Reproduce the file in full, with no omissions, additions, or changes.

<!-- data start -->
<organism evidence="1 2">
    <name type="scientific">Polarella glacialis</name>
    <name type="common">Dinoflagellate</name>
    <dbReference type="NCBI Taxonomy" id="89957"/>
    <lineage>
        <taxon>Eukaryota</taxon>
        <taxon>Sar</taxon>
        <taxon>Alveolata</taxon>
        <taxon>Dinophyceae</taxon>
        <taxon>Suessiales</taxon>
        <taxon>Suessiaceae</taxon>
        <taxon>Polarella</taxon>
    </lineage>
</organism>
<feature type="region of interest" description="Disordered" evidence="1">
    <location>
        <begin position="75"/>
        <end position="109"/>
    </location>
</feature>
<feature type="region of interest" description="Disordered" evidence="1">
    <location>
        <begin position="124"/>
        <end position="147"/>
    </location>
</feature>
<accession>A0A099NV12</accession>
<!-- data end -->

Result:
<organism evidence="1 2">
    <name type="scientific">Polarella glacialis</name>
    <name type="common">Dinoflagellate</name>
    <dbReference type="NCBI Taxonomy" id="89957"/>
    <lineage>
        <taxon>Eukaryota</taxon>
        <taxon>Sar</taxon>
        <taxon>Alveolata</taxon>
        <taxon>Dinophyceae</taxon>
        <taxon>Suessiales</taxon>
        <taxon>Suessiaceae</taxon>
        <taxon>Polarella</taxon>
    </lineage>
</organism>
<feature type="region of interest" description="Disordered" evidence="1">
    <location>
        <begin position="75"/>
        <end position="109"/>
    </location>
</feature>
<feature type="region of interest" description="Disordered" evidence="1">
    <location>
        <begin position="124"/>
        <end position="147"/>
    </location>
</feature>
<accession>A0A099NV12</accession>